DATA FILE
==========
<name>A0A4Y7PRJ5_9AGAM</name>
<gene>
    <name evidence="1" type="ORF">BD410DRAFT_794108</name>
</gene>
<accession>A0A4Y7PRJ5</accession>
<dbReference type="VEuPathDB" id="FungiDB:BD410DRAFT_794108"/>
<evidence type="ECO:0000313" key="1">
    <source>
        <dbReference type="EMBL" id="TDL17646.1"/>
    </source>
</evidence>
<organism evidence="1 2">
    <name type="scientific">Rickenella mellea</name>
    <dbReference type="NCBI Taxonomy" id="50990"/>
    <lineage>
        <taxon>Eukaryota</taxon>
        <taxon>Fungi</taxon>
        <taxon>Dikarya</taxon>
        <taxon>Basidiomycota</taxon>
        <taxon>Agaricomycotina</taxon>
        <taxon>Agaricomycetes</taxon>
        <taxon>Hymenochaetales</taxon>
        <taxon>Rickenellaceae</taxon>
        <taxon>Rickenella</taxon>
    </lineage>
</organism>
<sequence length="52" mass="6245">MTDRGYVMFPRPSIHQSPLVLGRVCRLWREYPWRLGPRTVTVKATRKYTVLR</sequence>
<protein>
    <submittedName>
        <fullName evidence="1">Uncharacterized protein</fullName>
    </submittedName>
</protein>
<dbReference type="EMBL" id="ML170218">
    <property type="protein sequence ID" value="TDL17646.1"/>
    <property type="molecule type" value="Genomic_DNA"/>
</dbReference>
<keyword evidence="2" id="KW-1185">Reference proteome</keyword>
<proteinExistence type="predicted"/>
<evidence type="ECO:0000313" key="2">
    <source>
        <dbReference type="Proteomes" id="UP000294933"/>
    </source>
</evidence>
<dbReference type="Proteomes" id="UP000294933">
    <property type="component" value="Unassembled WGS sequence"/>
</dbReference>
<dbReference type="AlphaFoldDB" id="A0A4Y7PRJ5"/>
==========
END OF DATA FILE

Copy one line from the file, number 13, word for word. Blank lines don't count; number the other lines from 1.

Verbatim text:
    <name type="scientific">Rickenella mellea</name>